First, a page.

Aorere Catchment - What's happening in the Bay?

August 2007

The Problem for shellfish companies:

Cockle and mussel farmers in Golden Bay have had their harvest days reduced to around 50% because of high E. coli levels in runoff from the land.  The main sources are believed to be dairy farms and domestic sewage.  Swans also pose a problem for cockle bed in the intertidal zone.

There are three classified Growing Areas in Golden Bay, where shellfish harvesting is carried out year round:

Collingwood Marine Farms covers around 80 hectares, farming Greenshell mussels (Perna canaliculus).  Production is around 4,000 tons per year with a value of $12 - 15 million dollars of processed product.  The product is predominantly exported.

Westhaven Shellfish is a cockle fishery, licensed for 749 ton/pa destined for the live export market, mostly to the USA.  It covers an area of around 900 hectares.

The Ferry Point cockle fishery is licensed for 300 ton/pa from an area of 40 hectares.

The harvest criteria for this area are based upon real time telemetry salinity data from buoys situated in water close to the farms.  When salinity drops it indicates increased runoff from the catchment and this is used as an indicator of likely increased levels of E. coli.

The dominant influence on water quality is the Aorere River catchment.  It covers 700 square kilometres with the river passing through areas ranging from pristine native bush in Kahurangi National Park (including the popular Heaphy Track) to a rich alluvial valley that is used extensively for dairy farming, and then to the sea.

In 2003, routine monitoring indicated bacteria at levels that did not comply with regulatory requirements for human consumption.  To ensure ongoing access to the EU markets, the Collingwood mussel farm's harvest criteria were adjusted several times between 2003 and 2004, severely limiting harvesting opportunities.  Originally the area was closed for harvest 28% of the time, now it is closed 50% of the time.  This has seriously impacted the viability of the farms and has wider industry implications in terms of lost opportunity costs, with harvesters unable to harvest and factories not having a constant supply of product.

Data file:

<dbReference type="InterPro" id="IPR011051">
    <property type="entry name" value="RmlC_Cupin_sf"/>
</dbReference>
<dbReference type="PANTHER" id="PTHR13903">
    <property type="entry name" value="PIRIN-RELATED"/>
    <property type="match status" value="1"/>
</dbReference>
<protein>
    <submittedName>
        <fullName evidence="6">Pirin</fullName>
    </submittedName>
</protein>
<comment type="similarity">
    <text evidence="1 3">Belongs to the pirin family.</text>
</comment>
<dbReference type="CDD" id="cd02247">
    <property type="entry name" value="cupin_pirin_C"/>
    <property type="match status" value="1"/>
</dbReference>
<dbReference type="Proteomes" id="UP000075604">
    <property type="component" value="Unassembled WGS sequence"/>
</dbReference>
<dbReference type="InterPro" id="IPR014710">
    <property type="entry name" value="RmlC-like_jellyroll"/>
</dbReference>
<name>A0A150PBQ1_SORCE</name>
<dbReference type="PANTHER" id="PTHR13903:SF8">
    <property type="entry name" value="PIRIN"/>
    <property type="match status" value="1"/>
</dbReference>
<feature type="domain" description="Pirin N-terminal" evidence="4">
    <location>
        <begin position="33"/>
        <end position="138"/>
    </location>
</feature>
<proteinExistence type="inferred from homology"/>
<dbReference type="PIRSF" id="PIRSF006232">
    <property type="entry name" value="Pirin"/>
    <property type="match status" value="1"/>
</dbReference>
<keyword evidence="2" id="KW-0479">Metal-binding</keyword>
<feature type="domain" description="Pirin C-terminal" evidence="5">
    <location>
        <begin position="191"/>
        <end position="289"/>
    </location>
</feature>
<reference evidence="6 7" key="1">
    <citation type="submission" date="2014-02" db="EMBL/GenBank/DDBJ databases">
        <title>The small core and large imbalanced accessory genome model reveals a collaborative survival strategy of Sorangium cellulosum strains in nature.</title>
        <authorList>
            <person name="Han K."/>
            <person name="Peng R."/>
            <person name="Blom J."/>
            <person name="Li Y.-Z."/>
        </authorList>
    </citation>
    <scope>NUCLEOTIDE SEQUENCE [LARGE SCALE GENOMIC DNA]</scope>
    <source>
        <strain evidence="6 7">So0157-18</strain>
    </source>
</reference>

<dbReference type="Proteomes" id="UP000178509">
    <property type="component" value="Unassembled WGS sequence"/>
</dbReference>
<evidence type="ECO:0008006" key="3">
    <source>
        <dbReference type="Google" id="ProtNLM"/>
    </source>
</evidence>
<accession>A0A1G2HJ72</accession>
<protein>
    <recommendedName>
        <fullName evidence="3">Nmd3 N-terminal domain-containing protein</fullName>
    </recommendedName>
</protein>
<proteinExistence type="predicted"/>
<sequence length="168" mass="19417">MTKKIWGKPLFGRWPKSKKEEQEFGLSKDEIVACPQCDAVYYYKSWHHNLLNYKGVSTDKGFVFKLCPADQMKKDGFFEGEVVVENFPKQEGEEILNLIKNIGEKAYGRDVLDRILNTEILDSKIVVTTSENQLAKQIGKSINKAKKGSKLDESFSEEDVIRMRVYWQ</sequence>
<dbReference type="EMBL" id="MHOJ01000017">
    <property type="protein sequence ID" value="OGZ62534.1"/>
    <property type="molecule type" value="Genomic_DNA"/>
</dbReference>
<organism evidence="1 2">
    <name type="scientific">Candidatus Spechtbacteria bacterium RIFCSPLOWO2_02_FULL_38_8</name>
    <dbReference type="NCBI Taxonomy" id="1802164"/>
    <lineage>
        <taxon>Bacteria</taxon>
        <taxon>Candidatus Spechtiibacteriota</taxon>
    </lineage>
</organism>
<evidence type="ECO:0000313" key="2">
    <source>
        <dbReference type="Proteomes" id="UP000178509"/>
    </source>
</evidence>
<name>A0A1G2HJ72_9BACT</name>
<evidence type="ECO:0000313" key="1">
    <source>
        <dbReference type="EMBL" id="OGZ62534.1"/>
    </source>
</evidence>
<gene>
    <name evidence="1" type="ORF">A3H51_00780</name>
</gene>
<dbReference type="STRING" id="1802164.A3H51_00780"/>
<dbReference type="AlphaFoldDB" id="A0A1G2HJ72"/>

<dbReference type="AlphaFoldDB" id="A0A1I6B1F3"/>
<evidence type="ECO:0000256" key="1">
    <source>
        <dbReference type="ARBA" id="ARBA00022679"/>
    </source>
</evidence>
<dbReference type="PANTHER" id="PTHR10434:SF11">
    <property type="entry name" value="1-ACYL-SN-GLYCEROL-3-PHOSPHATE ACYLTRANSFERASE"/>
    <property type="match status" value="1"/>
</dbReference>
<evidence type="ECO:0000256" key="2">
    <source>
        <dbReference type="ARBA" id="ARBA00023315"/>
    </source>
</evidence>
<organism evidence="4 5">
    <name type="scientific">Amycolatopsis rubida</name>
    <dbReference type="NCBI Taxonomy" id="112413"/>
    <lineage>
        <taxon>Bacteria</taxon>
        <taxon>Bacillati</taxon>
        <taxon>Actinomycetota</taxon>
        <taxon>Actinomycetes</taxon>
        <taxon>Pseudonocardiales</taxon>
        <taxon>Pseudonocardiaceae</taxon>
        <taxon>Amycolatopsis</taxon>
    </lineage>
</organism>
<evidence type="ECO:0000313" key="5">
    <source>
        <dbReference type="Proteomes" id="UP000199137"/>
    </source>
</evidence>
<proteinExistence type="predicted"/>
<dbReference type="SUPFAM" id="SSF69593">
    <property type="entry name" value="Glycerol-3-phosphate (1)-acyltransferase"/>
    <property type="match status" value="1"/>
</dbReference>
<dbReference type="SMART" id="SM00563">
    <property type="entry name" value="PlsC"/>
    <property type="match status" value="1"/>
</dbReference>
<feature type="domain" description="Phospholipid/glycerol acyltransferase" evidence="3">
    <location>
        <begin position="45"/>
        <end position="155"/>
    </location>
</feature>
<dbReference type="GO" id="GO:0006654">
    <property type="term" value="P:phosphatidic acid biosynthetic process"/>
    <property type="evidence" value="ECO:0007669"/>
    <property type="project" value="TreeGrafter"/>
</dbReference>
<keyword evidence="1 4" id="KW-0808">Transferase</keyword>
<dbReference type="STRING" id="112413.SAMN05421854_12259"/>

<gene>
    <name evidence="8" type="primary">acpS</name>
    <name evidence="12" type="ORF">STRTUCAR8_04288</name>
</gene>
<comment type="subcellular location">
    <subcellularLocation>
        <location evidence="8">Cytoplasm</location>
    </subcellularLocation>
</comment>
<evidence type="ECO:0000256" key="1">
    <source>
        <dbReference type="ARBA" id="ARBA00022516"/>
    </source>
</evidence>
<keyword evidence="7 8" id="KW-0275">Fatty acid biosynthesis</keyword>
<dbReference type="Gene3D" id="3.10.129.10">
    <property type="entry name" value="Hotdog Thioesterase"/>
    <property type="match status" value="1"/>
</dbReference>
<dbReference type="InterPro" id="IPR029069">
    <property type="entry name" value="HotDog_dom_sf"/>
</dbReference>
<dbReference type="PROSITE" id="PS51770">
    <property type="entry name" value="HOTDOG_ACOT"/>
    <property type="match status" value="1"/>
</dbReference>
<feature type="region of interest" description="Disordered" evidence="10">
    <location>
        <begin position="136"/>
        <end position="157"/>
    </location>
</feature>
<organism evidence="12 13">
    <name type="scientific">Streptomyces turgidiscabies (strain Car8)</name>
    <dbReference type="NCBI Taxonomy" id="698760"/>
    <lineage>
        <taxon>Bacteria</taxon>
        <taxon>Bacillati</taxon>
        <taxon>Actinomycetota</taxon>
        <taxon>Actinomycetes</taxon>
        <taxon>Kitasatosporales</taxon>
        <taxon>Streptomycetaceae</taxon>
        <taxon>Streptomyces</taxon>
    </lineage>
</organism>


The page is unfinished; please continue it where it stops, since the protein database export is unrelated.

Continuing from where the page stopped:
At the same time, the two cockle fisheries were experiencing similar difficulties and were having severe restrictions for harvesting imposed on them.  In 2003, changed harvest criteria at Ferry Point led to the fishery shutting down in that area.  Westhaven Shellfish experienced similar problems but were able to avoid closure.

The potential pollution sources in the area were identified as:

1. Domestic waste

2. Wild life

3. Recreational water use

4. Agricultural run off

The consensus between scientists and regulators was that contamination was most likely attributable to stock crossings in creek beds and estuaries, plus stand off areas adjacent to streams.  However, this is a large catchment with many feral animals (particularly black swans), septic tanks and a poorly operating municipal sewage treatment system, so nothing could be ruled out.

A public meeting held in March 2005 appointed a working group consisting of representatives from both dairy and marine farming sectors and the Tasman District Council.  This group met several times and fast-tracked the start of a TDC/Fonterra survey of farms.  Most dairy farmers responded positively as they appreciated the difficulties faced by their marine counterparts and both share in the guardianship over the areas they farm.

Today, Ferry Point remains closed, Westhaven Shellfish has been closed for extensive periods because of serious bacterial contamination, possibly due to malfunctioning sewage systems and bird excrement.  Collingwood continues to operate with a restrictive harvest criteria.